Caring for an Older Horse: Health and Nutrition Tips

Updated Jun. 11, 2024


Just like a human, an older horse needs extra attention paid to their health as they age. While most older horses can continue working as they did in their younger years, there are a few important factors to keep in mind when providing for their health and overall care.

Key Takeaways

  • Senior horses experience bodily changes as they get older.
  • Providing a senior feed for horses is key to their overall health.
  • Older horses may need additional nutritional supplements such as joint support.
  • Age is not a reason to retire an old horse if they are still comfortable and happy being in work.
  • Work with your veterinarian to determine what lifestyle is best for your older horse.

When Is a Horse Considered a Senior?

Typically, a horse is considered a senior between the ages of 15–18. But the age classifying a horse as “senior” has drastically changed in the last century.

At one time, a horse living to be 25–30 was considered very old. Today, it’s common to find very healthy horses between 25–30 years old.

Advancements in equine healthcare and nutrition have increased the horse lifespan and the number of useful years of enjoyment we have together. 

However, every horse is an individual and may not start showing signs of aging at the same time.

Health Changes in an Older Horse

Between the age 15–18, your older horse may begin going through health changes, including:

Digestive Tract Changes

Older horses will commonly have dental issues as their teeth wear out or become loose. Because of this, weight loss, loose manure, and even chronic diarrhea can result, as the digestive tract is less able to absorb nutrients.

An aging horse also has a higher chance of some types of colic, such as those that involve a blockage due to fat tumors called lipomas.

Bone, Muscle, and Joint Changes

Older horses experience many common ailments with their bones, muscles, and joints:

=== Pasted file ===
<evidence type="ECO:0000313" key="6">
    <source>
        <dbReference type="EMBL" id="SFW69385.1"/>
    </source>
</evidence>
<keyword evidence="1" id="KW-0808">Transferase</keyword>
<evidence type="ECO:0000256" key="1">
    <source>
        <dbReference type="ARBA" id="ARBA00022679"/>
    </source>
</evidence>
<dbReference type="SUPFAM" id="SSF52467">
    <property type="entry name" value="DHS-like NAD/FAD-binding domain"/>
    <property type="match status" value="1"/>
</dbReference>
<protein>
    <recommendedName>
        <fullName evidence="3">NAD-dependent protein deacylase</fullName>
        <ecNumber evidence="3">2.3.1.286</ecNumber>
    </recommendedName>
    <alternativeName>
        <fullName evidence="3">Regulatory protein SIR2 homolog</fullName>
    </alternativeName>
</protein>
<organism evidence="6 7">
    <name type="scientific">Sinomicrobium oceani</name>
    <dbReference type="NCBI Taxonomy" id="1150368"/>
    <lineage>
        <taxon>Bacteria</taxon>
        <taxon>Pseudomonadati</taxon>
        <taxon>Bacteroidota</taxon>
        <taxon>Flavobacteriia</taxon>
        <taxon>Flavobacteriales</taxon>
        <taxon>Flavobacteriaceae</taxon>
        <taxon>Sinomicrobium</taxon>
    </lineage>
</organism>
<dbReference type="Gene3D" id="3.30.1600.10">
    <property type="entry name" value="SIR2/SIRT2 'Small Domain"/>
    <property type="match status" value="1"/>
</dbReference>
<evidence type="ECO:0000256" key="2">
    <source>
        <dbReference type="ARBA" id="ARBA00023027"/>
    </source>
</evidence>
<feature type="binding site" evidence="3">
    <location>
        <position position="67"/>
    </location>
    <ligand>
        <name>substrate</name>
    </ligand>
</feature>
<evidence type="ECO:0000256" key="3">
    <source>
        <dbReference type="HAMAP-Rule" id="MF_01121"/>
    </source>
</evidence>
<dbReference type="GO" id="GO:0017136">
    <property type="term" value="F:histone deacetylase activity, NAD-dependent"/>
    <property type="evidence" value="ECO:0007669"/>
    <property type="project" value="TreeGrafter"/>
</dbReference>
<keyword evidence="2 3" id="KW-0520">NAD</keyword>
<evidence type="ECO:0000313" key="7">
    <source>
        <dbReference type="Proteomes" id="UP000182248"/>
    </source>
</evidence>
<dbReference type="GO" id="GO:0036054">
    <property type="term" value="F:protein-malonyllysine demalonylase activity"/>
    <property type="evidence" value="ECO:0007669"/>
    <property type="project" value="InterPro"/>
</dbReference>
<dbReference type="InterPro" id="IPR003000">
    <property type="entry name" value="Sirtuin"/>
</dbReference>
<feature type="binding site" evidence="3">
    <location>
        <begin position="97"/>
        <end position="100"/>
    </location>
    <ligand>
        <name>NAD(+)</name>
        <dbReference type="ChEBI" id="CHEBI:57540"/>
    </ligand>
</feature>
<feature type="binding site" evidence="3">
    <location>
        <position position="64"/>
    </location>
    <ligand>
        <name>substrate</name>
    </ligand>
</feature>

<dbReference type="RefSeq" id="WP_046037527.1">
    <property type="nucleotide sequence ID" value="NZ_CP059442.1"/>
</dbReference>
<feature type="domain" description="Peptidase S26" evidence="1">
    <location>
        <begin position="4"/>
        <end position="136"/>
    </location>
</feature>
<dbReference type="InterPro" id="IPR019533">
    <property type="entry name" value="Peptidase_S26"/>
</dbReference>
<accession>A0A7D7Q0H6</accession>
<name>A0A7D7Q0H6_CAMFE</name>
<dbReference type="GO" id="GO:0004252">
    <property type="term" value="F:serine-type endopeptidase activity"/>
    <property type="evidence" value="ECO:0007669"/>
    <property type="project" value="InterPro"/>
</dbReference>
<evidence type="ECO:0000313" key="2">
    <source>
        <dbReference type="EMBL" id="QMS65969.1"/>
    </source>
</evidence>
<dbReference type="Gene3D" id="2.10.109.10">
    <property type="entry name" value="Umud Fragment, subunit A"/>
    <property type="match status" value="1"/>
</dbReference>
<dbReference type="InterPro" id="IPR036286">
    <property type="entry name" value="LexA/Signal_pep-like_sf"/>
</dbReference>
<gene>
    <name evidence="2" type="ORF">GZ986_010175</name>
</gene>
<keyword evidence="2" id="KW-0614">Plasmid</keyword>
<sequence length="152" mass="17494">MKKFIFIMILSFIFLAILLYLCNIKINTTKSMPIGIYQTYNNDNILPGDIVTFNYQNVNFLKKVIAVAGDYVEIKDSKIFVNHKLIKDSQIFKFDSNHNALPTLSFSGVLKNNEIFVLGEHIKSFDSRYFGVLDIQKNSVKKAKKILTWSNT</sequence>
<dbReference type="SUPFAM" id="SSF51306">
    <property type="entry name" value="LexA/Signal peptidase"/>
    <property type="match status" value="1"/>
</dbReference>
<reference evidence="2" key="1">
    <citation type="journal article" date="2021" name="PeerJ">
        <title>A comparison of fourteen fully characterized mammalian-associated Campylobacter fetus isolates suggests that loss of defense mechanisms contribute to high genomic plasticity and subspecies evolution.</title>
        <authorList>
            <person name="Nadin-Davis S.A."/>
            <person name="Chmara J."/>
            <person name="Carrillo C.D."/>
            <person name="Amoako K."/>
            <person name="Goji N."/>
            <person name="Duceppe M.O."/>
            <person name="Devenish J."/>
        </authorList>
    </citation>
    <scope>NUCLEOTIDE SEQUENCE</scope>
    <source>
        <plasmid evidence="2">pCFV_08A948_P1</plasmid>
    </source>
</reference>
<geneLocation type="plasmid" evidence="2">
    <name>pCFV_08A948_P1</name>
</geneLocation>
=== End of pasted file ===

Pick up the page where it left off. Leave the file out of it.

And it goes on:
• Arthritis is a commonly seen in older horses. This may cause stiffness or limit the range of motion or exercise a horse can perform comfortably.

  • Laminitis (also called founder) is more common due to a horse being more prone to developing Cushing’s disease as they age. 

  • Muscle wasting (muscle loss or decreased muscle tone) is more common on a horse’s topline with age.

Immune System Changes

Older horses are more at risk for infection including, parasite infections such as strongyles, pinworms, bots, and tapeworms.

Cushing’s disease puts this age group at a greater risk because it causes high blood levels of cortisol in the body, a hormone which decreases the immune system’s responsiveness.

Respiratory Tract Changes

Recurrent airway obstruction (heaves), similar to asthma in humans, tends to worsen as a horse ages.

Over time, simple management practices like soaking hay before feeding may not control a horse’s symptoms; your horse may eventually need daily medication to keep them comfortable.

Senior horses are also more likely suffer from secondary viral or bacterial respiratory infections due to their naturally weaker immune system.

Reproductive Tract Changes

Pregnancy is more difficult to achieve and sustain in older horses.

In mares, age-related progressive degeneration of the uterine lining can occur, and eggs that are produced by the ovaries becomes less fertile. In stallions, sperm quality and quantity may decline.

Cardiovascular System Changes

With aging, changes may impact the heart and vasculature, which carries blood through the circulatory system to the rest of the body, leading to heart failure or sudden death in older horses if a major vessel ruptures.

Nervous System Changes

Overall aging changes can cause a slight decrease in coordination, which can reduce agility/athleticism.

Arthritic changes specifically in the neck or spine can result in progressive lack of coordination.

Endocrine System Changes

As horses age, abnormal hormone production by the pituitary gland at the base of the brain results in pituitary pars intermedia dysfunction (PPID), or Cushing’s disease. Cushing’s disease is one of the most common diseases seen in horses greater than 15 years old.

It’s estimated that 20% of horses at 15 have Cushing’s disease and 20–33% of horses will develop Cushing’s disease by age 20. These horses often need daily medication like Prascend® and low-starch diets.

Older horses also may be less able to handle environmental stress such as wind, wet, and cold. This is especially important for winter weather.

Senior Horse Care Tips